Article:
Tuesday, 17 November 2015

Looking for needles in haystacks

One of the more inevitable responses to terrorist attacks has been to talk about reintroducing border controls.  It is, it has been said, too easy for determined people to obtain weapons in one part of the EU and travel across the whole of Europe without ever being challenged, whereas with border controls, there would be more chance of stopping people sooner.  It’s a viewpoint which is not without a degree of logic, but it is far too simplistic, and I suspect that it hides a rather different motivation.
It is, of course, true that the shorter the distance between borders and checkpoints, the harder it would become for people to carry weapons and explosives from one end of the continent to the other.  But it is equally true that having border checks on every county boundary – or even every parish/community boundary – would provide even more security.  Nobody – at least, as far as I’m aware – is proposing either of those suggestions; it is only ‘state’ boundaries which some would like to see closed.
And that tells us something about the mindset of those calling for reintroduction of stronger border controls across Europe.  Whatever their motivation is, it really is not about finding the most effective way of controlling the movement of terrorists.  Some European Union members have small land masses, but others are very much larger.  Merely imposing controls on one arbitrarily selected set of lines on a map regardless of the size of the territories included within those lines doesn’t look like a targeted response to a problem.  Controlling the movement of millions to try and identify the tens doesn’t look like a terribly efficient approach either, even assuming that it could actually succeed in identifying all the ‘targets’.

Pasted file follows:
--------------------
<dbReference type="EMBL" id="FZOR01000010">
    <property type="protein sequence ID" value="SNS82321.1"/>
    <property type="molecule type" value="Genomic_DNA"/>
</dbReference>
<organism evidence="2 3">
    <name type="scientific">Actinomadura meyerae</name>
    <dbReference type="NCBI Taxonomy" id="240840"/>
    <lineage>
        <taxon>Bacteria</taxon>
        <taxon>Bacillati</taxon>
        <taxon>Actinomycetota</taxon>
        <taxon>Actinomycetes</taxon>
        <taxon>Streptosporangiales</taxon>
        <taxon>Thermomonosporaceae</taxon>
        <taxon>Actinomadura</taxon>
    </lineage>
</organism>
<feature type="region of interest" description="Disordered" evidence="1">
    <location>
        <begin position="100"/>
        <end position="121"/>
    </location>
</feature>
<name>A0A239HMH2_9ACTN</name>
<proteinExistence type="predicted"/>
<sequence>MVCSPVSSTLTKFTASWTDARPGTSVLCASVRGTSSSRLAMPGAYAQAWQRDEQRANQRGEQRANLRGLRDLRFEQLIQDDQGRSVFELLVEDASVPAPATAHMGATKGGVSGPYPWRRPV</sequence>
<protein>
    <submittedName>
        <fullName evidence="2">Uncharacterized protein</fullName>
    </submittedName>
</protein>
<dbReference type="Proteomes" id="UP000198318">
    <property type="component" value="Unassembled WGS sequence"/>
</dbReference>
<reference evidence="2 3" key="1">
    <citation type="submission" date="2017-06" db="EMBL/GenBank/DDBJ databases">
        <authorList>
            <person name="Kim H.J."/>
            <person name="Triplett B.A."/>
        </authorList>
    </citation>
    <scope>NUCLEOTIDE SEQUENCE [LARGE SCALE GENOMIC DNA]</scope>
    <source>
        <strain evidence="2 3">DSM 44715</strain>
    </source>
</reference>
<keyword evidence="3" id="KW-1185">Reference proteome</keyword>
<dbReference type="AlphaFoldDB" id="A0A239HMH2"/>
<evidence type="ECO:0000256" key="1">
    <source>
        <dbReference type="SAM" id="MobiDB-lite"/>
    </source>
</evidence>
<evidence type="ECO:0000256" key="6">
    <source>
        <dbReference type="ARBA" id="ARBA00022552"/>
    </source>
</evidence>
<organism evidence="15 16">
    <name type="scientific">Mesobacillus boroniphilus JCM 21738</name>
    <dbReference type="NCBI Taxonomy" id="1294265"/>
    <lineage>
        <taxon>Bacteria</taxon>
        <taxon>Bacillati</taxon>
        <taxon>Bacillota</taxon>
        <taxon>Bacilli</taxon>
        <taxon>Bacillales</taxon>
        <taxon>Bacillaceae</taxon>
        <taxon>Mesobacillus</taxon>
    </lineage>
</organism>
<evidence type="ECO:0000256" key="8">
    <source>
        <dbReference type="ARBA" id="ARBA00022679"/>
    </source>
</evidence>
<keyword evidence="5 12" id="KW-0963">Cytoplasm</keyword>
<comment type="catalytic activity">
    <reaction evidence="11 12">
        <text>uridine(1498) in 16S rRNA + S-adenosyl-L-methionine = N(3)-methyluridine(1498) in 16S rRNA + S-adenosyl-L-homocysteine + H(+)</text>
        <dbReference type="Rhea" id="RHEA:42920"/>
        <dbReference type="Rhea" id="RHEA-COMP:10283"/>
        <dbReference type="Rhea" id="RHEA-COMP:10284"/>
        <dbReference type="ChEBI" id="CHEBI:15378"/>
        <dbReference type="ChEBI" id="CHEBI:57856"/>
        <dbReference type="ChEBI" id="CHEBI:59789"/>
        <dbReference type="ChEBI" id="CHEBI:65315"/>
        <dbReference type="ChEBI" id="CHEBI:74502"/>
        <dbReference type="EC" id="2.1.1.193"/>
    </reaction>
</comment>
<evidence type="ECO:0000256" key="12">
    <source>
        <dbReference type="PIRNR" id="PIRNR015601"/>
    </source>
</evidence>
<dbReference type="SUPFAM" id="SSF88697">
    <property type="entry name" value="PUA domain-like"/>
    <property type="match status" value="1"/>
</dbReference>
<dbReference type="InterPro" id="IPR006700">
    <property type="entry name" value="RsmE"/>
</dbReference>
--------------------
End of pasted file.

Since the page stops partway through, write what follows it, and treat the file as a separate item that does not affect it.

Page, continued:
So what’s it really about?  It looks like a knee-jerk reaction that ‘something must be done’ and the something that is proposed just happens to fit with the existing prejudices of those proposing it.  The concept of ‘open internal borders’ is one of the achievements of the European project, although sadly the UK chose to opt out.  Demands for the rest of Europe to follow the UK lead look more like an attempt to justify the UK’s stance than a rational response to a particular problem.
Open borders do not come without problems, of course.  But a state the size of the US manages without any internal border controls – why should they be needed in Europe?


WelshnotBritish said...

Three of the four 7/7 bombers were English as was the guy who killed Lee Rigby. The non-English born bomber was Jamaican but had lived in England since he was five. Even if they had stricter border controls they wouldn't have known a five year old child from Jamaica was going to go rogue after 14 years.

As for the recent attacks in Paris, the headline of this article from Reuters says the finger prints matched. The story then goes on to quote a prosecutor saying "At this stage, while the authenticity of a passport in the name of Ahmad al Mohammad, born Sept. 10 1990 in Idlib, Syria needs to be verified, there are similarities between the fingerprints of the suicide bomber and those taken during a control in Greece in October,"

So whilst the headline tells us he was definitely a refugee the actual article reveals they do not know. There is no hard evidence that fingerprints are unique and that relatives can share fingerprint similarities.

Yet most people wont make it passed the headline and if they do they wont realise they are being misled.

Gav said...

Likewise, as Mr Abaaoud is apparently Belgian it would make as much sense to bomb Belgium as to bomb Syria, although it's understandable that the French wouldn't want to do that.